. Tau fragmentation, aggregation and clearance: the dual role of lysosomal processing. Hum Mol Genet. 2009 Nov 1;18(21):4153-70. PubMed.

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  1. In this manuscript, Yipeng Wang and colleagues showed lysosome/macroautophagy as a new tau degradation pathway in addition to the ubiquitin/proteasome pathway. Since an aggregated form of tau is thought to be involved in neuronal loss in AD, studies on identifying toxic aggregation, and removing or inhibiting it, are important in terms of future therapy for AD. In this manuscript, insoluble tau that is formed on the membrane of lysosomes exerts cytotoxicity. The tau repeat region is first cleaved at the N-terminus by an unidentified thrombin-like protease, then at the C-terminus by cathepsin L on the lysosomal membrane. The cleaved fragment is highly amyloidogenic and forms oligomers, which are thought to be a toxic tau aggregate. The toxic tau aggregate may be degraded by macroautophagy. Therefore, inhibition of cathepsin L, and/or activation of macroautophagy could become a potential therapy for AD.

    It is surprising that toxic tau oligomers form on the surface of lysosomes. The tau construct that the authors used in this study is the repeat region. It is conceivable that a small amount of toxic tau oligomers assembled by the repeat region fragments is enough to cause cellular dysfunction (neuronal toxicity), and these oligomers can seed tau aggregation (NFT formation); however, full-length hyperphosphorylated tau is still the dominant species existing in human tauopathies. We would be interested to know if full-length tau also forms toxic tau oligomers on this organelle.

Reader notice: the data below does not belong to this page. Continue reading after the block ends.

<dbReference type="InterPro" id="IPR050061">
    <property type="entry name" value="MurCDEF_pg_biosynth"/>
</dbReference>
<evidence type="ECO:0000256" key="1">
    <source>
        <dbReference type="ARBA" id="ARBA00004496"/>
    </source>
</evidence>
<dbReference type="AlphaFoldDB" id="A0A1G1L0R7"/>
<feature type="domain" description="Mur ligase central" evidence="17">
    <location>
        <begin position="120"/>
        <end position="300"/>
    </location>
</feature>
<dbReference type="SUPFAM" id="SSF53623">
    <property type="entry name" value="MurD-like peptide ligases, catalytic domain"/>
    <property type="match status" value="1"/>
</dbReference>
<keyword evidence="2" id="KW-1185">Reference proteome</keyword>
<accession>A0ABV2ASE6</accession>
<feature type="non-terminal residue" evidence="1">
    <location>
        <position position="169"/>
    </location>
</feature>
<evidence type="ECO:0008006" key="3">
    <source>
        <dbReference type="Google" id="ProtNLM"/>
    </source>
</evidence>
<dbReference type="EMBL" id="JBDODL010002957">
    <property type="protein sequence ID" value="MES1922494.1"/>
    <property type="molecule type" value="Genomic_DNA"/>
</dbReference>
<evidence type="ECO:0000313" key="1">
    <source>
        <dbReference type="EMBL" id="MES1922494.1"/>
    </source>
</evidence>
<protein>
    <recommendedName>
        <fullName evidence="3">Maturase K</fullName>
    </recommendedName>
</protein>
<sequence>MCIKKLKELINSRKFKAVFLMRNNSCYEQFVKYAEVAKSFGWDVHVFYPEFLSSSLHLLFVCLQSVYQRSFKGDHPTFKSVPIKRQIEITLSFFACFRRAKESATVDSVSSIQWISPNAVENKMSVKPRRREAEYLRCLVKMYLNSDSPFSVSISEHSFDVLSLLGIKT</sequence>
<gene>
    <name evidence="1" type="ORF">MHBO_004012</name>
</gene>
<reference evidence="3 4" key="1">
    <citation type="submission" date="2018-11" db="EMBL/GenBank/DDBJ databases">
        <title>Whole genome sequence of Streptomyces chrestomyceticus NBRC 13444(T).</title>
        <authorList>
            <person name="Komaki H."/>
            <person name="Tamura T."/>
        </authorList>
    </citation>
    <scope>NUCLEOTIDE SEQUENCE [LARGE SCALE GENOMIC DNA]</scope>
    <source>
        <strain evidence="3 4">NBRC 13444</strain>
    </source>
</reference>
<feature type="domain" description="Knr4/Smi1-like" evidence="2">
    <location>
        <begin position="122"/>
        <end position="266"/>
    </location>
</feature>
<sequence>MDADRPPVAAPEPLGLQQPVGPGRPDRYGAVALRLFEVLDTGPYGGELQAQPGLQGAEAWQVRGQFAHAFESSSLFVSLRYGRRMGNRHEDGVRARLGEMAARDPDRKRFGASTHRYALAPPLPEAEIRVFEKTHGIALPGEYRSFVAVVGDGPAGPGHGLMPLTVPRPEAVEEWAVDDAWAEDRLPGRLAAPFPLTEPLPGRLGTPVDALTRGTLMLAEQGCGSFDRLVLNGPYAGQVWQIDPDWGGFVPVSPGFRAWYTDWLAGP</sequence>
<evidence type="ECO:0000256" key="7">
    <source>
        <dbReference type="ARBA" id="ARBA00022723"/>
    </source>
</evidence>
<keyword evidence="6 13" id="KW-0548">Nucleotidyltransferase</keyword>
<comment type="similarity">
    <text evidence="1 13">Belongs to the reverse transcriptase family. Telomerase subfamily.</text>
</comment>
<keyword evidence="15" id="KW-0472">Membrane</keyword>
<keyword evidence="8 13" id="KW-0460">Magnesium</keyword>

We have found granular tau oligomers as an intermediate form of tau fibrils in vitro and in human brain (e.g., Sahara et al., 2008). The increased granular tau oligomer is seen in Braak stage I of prefrontal cortex, and we also observed a significant inverse correlation between oligomers and heat shock proteins (HSPs) including Hsp90, Hsp40, Hsp27, α-crystallin, and CHIP. These results suggest that granular tau oligomer formation and corresponding changes in chaperone-responsible proteolytic systems occur long before NFT formation. If the toxic oligomer reported in this study and our granular tau oligomer are the same aggregate, then the granular tau oligomer we detect may have formed on lysosomes and may be a toxic form of tau aggregate. Overall, accumulated findings suggest that the tangles themselves might not be toxic, but that intermediate species are. Therefore, we need to identify a toxic form of tau aggregate, and find ways of inhibiting tau-induced neurotoxicity as a therapy for AD.

    References:

    . Tau oligomerization: a role for tau aggregation intermediates linked to neurodegeneration. Curr Alzheimer Res. 2008 Dec;5(6):591-8. PubMed.